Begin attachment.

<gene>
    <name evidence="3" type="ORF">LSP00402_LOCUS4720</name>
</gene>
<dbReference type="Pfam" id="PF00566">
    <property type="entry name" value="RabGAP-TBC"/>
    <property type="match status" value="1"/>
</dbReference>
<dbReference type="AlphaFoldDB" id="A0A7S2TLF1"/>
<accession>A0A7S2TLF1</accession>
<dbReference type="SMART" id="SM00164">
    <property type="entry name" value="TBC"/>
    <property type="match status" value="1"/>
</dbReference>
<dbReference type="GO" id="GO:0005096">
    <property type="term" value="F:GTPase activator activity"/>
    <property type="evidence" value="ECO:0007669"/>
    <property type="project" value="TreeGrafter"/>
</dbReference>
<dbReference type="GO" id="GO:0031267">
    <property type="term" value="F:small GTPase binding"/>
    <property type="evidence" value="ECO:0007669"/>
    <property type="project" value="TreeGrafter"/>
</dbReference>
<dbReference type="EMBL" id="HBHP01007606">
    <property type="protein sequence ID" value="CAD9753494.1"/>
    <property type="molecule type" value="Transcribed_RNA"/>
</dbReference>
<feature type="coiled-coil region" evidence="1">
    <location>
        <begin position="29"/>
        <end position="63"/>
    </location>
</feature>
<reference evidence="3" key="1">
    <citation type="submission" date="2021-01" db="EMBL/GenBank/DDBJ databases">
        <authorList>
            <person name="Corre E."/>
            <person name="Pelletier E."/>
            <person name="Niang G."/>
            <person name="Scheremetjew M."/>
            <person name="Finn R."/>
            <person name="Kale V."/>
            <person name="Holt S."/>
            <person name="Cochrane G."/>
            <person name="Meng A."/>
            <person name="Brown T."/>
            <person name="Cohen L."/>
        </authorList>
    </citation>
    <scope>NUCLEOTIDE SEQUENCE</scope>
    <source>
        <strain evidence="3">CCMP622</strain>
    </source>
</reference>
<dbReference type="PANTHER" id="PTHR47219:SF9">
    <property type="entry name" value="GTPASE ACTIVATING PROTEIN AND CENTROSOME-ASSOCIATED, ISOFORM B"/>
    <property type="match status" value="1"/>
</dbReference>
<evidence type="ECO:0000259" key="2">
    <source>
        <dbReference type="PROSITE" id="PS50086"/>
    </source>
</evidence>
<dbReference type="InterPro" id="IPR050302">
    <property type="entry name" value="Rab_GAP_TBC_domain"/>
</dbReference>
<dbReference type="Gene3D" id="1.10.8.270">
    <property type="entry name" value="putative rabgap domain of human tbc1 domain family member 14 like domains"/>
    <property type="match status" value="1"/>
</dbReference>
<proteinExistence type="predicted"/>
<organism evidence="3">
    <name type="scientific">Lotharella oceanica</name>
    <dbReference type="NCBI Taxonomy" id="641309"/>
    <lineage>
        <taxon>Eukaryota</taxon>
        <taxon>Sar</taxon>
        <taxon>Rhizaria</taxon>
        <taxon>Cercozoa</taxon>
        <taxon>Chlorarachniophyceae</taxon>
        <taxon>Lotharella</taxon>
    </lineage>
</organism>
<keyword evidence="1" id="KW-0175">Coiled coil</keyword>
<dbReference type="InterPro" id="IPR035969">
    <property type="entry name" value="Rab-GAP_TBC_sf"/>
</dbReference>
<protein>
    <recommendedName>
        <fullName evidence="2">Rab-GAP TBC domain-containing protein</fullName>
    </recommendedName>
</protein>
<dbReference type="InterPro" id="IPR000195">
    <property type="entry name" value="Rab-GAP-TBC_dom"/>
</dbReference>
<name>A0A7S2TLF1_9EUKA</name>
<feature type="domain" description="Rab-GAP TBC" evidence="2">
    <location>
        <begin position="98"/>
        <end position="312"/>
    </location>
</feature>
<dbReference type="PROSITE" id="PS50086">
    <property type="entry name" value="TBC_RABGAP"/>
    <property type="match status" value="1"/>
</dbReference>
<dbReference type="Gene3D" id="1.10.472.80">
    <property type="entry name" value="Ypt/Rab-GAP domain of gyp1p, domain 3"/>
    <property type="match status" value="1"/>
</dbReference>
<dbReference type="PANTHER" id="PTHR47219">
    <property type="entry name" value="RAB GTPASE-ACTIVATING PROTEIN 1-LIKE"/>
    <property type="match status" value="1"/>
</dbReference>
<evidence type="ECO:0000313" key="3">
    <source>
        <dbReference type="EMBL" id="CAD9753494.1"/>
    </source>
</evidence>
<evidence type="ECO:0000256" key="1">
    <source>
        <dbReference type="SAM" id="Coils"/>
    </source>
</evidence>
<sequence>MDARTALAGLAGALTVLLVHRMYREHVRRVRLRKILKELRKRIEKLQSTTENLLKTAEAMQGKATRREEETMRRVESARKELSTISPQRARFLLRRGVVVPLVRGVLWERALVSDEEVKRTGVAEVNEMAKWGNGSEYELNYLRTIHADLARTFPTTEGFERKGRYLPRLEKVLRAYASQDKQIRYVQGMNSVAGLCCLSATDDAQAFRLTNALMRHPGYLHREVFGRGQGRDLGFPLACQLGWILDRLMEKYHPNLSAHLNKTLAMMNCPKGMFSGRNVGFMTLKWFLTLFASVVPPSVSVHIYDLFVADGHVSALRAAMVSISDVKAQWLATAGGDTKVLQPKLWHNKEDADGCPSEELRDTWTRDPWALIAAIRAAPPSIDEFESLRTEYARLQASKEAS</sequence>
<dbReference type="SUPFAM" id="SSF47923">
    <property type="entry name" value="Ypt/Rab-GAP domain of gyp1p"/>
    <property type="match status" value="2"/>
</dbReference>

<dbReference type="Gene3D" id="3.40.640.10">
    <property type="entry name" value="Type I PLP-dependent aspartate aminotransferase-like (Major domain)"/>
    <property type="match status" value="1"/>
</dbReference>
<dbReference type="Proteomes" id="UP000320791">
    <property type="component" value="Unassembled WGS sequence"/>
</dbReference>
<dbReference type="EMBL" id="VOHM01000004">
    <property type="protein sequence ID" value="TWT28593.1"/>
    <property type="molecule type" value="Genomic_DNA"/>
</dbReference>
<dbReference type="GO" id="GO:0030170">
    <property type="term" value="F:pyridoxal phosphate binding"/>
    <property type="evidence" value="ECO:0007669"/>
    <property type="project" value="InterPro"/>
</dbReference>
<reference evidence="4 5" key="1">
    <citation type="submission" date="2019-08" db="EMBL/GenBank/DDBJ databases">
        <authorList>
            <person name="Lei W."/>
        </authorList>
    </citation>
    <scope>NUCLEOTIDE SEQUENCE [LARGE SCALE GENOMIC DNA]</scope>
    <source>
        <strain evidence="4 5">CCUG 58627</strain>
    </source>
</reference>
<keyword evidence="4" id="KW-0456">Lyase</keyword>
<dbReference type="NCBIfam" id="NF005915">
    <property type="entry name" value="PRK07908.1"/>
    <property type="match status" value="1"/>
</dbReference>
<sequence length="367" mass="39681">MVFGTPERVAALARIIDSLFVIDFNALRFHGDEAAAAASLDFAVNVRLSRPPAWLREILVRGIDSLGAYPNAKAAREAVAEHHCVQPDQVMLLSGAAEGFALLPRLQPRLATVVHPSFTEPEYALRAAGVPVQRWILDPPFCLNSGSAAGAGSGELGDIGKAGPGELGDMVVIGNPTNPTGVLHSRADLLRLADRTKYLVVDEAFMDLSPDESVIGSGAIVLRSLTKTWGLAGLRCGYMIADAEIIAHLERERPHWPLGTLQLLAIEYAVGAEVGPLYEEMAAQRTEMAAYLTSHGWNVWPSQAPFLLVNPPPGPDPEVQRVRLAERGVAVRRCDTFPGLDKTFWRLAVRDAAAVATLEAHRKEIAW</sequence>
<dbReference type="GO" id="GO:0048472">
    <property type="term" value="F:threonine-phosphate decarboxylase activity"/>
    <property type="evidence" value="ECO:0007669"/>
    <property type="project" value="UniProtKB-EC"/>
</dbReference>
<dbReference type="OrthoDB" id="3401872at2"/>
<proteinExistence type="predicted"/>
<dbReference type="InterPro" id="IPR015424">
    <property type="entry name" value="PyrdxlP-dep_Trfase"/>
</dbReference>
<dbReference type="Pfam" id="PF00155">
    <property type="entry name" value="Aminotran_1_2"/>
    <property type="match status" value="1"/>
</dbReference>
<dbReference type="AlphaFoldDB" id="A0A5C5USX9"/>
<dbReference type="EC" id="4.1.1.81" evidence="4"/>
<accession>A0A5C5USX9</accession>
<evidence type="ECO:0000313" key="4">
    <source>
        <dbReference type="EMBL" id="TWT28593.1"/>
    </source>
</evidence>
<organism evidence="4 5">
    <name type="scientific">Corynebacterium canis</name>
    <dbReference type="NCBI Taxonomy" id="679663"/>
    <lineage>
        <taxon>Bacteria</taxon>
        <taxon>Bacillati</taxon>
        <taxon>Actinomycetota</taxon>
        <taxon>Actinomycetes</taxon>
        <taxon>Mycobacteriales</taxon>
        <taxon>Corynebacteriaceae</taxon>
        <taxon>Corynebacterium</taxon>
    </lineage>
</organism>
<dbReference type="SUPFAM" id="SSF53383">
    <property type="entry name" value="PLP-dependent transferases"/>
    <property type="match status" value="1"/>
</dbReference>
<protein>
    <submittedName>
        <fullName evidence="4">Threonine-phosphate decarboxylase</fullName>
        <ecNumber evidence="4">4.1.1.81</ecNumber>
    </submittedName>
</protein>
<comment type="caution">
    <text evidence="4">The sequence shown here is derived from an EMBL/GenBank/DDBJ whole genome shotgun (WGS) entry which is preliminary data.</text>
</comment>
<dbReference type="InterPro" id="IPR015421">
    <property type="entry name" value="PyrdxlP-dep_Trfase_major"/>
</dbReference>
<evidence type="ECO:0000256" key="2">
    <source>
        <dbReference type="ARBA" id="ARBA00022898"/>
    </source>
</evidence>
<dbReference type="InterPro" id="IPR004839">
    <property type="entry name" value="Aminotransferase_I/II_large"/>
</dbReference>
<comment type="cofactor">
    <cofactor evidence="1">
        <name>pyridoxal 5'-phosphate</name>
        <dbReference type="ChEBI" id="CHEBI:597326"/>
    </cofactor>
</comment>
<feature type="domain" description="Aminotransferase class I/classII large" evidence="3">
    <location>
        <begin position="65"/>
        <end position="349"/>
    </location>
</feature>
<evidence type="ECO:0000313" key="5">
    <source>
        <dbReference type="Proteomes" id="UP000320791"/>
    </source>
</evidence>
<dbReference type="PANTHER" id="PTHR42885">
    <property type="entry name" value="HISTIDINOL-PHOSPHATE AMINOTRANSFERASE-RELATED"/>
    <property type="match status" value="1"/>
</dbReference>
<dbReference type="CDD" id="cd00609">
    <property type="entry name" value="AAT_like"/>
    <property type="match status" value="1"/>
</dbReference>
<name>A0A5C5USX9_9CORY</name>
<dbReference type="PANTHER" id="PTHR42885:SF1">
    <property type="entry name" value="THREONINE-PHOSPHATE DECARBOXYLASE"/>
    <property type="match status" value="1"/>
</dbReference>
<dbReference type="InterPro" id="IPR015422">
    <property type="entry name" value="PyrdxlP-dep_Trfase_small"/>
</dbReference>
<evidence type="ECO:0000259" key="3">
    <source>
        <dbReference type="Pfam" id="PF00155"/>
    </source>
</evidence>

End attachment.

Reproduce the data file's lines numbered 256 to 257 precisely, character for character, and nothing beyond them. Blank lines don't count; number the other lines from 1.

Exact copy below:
    <source>
        <dbReference type="Pfam" id="PF00155"/>